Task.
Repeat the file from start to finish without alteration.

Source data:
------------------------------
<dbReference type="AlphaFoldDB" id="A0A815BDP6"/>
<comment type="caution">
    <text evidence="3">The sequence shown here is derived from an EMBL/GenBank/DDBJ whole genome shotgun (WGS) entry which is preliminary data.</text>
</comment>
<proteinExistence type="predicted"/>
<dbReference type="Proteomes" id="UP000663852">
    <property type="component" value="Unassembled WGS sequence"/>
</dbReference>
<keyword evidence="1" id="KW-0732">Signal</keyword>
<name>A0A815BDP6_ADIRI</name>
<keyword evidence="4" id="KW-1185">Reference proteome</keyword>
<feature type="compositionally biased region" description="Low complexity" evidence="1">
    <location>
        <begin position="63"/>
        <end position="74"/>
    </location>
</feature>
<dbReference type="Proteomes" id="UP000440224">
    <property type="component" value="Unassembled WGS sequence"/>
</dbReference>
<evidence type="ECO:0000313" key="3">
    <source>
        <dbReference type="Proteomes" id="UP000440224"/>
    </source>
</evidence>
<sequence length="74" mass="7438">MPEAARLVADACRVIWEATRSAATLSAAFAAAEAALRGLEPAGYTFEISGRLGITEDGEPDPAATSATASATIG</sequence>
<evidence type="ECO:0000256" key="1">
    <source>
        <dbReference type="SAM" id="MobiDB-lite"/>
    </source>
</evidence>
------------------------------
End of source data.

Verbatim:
<dbReference type="AlphaFoldDB" id="A0A815BDP6"/>
<comment type="caution">
    <text evidence="3">The sequence shown here is derived from an EMBL/GenBank/DDBJ whole genome shotgun (WGS) entry which is preliminary data.</text>
</comment>
<proteinExistence type="predicted"/>
<dbReference type="Proteomes" id="UP000663852">
    <property type="component" value="Unassembled WGS sequence"/>
</dbReference>
<keyword evidence="1" id="KW-0732">Signal</keyword>
<name>A0A815BDP6_ADIRI</name>
<keyword evidence="4" id="KW-1185">Reference proteome</keyword>
<feature type="compositionally biased region" description="Low complexity" evidence="1">
    <location>
        <begin position="63"/>
        <end position="74"/>
    </location>
</feature>
<dbReference type="Proteomes" id="UP000440224">
    <property type="component" value="Unassembled WGS sequence"/>
</dbReference>
<evidence type="ECO:0000313" key="3">
    <source>
        <dbReference type="Proteomes" id="UP000440224"/>
    </source>
</evidence>
<sequence length="74" mass="7438">MPEAARLVADACRVIWEATRSAATLSAAFAAAEAALRGLEPAGYTFEISGRLGITEDGEPDPAATSATASATIG</sequence>
<evidence type="ECO:0000256" key="1">
    <source>
        <dbReference type="SAM" id="MobiDB-lite"/>
    </source>
</evidence>